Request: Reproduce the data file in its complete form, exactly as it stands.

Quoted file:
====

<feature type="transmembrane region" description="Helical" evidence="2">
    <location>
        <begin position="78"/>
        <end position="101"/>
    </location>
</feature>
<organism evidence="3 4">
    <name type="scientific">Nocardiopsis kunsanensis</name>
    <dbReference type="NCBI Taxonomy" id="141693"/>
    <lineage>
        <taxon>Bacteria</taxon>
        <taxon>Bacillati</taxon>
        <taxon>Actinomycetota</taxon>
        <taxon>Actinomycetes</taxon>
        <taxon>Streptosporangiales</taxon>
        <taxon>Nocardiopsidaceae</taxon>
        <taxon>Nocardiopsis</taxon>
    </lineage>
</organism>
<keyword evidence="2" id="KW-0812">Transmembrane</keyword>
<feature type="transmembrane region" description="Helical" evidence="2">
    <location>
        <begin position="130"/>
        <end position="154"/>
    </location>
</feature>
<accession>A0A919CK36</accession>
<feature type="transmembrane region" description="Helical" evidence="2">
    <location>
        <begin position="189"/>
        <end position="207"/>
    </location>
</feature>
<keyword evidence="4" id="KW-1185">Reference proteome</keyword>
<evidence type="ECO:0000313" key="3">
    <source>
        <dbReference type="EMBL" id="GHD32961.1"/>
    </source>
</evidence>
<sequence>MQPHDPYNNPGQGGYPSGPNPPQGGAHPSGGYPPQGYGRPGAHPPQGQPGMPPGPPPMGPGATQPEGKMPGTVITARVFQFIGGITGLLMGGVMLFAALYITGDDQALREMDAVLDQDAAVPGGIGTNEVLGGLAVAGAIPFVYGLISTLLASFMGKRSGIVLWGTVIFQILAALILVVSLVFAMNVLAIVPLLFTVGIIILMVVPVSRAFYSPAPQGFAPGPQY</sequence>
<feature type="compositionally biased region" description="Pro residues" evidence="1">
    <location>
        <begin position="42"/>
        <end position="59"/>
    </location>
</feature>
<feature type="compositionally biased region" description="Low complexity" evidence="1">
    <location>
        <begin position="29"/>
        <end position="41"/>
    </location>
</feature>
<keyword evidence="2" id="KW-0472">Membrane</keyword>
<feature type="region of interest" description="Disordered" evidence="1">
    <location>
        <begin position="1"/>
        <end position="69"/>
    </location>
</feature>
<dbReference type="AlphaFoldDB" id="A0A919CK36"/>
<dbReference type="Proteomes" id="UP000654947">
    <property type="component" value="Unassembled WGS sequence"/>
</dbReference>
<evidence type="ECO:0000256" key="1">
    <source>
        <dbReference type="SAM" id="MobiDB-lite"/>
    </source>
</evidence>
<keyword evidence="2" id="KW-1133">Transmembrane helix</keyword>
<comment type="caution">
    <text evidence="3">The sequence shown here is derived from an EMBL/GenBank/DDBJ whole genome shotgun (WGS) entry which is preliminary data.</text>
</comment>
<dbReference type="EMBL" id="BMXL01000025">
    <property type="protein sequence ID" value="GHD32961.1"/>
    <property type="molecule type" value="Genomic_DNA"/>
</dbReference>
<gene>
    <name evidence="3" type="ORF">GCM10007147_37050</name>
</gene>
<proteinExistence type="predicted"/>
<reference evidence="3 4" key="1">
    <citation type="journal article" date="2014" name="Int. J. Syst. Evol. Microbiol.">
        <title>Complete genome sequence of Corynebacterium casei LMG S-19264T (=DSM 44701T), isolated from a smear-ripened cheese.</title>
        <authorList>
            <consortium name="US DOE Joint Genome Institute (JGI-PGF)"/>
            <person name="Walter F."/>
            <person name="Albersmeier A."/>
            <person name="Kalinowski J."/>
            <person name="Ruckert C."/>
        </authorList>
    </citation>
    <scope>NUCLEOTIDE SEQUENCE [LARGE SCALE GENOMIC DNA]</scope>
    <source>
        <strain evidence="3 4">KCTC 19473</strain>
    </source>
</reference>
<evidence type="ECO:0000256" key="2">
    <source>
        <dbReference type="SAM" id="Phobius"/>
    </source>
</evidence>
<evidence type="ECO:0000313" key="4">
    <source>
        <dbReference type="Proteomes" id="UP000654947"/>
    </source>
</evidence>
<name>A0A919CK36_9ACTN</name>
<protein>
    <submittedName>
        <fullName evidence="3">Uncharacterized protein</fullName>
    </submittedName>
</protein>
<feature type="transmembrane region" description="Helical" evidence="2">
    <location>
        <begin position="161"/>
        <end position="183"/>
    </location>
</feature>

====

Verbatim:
<feature type="transmembrane region" description="Helical" evidence="2">
    <location>
        <begin position="78"/>
        <end position="101"/>
    </location>
</feature>
<organism evidence="3 4">
    <name type="scientific">Nocardiopsis kunsanensis</name>
    <dbReference type="NCBI Taxonomy" id="141693"/>
    <lineage>
        <taxon>Bacteria</taxon>
        <taxon>Bacillati</taxon>
        <taxon>Actinomycetota</taxon>
        <taxon>Actinomycetes</taxon>
        <taxon>Streptosporangiales</taxon>
        <taxon>Nocardiopsidaceae</taxon>
        <taxon>Nocardiopsis</taxon>
    </lineage>
</organism>
<keyword evidence="2" id="KW-0812">Transmembrane</keyword>
<feature type="transmembrane region" description="Helical" evidence="2">
    <location>
        <begin position="130"/>
        <end position="154"/>
    </location>
</feature>
<accession>A0A919CK36</accession>
<feature type="transmembrane region" description="Helical" evidence="2">
    <location>
        <begin position="189"/>
        <end position="207"/>
    </location>
</feature>
<keyword evidence="4" id="KW-1185">Reference proteome</keyword>
<evidence type="ECO:0000313" key="3">
    <source>
        <dbReference type="EMBL" id="GHD32961.1"/>
    </source>
</evidence>
<sequence>MQPHDPYNNPGQGGYPSGPNPPQGGAHPSGGYPPQGYGRPGAHPPQGQPGMPPGPPPMGPGATQPEGKMPGTVITARVFQFIGGITGLLMGGVMLFAALYITGDDQALREMDAVLDQDAAVPGGIGTNEVLGGLAVAGAIPFVYGLISTLLASFMGKRSGIVLWGTVIFQILAALILVVSLVFAMNVLAIVPLLFTVGIIILMVVPVSRAFYSPAPQGFAPGPQY</sequence>
<feature type="compositionally biased region" description="Pro residues" evidence="1">
    <location>
        <begin position="42"/>
        <end position="59"/>
    </location>
</feature>
<feature type="compositionally biased region" description="Low complexity" evidence="1">
    <location>
        <begin position="29"/>
        <end position="41"/>
    </location>
</feature>
<keyword evidence="2" id="KW-0472">Membrane</keyword>
<feature type="region of interest" description="Disordered" evidence="1">
    <location>
        <begin position="1"/>
        <end position="69"/>
    </location>
</feature>
<dbReference type="AlphaFoldDB" id="A0A919CK36"/>
<dbReference type="Proteomes" id="UP000654947">
    <property type="component" value="Unassembled WGS sequence"/>
</dbReference>
<evidence type="ECO:0000256" key="1">
    <source>
        <dbReference type="SAM" id="MobiDB-lite"/>
    </source>
</evidence>
<keyword evidence="2" id="KW-1133">Transmembrane helix</keyword>
<comment type="caution">
    <text evidence="3">The sequence shown here is derived from an EMBL/GenBank/DDBJ whole genome shotgun (WGS) entry which is preliminary data.</text>
</comment>
<dbReference type="EMBL" id="BMXL01000025">
    <property type="protein sequence ID" value="GHD32961.1"/>
    <property type="molecule type" value="Genomic_DNA"/>
</dbReference>
<gene>
    <name evidence="3" type="ORF">GCM10007147_37050</name>
</gene>
<proteinExistence type="predicted"/>
<reference evidence="3 4" key="1">
    <citation type="journal article" date="2014" name="Int. J. Syst. Evol. Microbiol.">
        <title>Complete genome sequence of Corynebacterium casei LMG S-19264T (=DSM 44701T), isolated from a smear-ripened cheese.</title>
        <authorList>
            <consortium name="US DOE Joint Genome Institute (JGI-PGF)"/>
            <person name="Walter F."/>
            <person name="Albersmeier A."/>
            <person name="Kalinowski J."/>
            <person name="Ruckert C."/>
        </authorList>
    </citation>
    <scope>NUCLEOTIDE SEQUENCE [LARGE SCALE GENOMIC DNA]</scope>
    <source>
        <strain evidence="3 4">KCTC 19473</strain>
    </source>
</reference>
<evidence type="ECO:0000256" key="2">
    <source>
        <dbReference type="SAM" id="Phobius"/>
    </source>
</evidence>
<evidence type="ECO:0000313" key="4">
    <source>
        <dbReference type="Proteomes" id="UP000654947"/>
    </source>
</evidence>
<name>A0A919CK36_9ACTN</name>
<protein>
    <submittedName>
        <fullName evidence="3">Uncharacterized protein</fullName>
    </submittedName>
</protein>
<feature type="transmembrane region" description="Helical" evidence="2">
    <location>
        <begin position="161"/>
        <end position="183"/>
    </location>
</feature>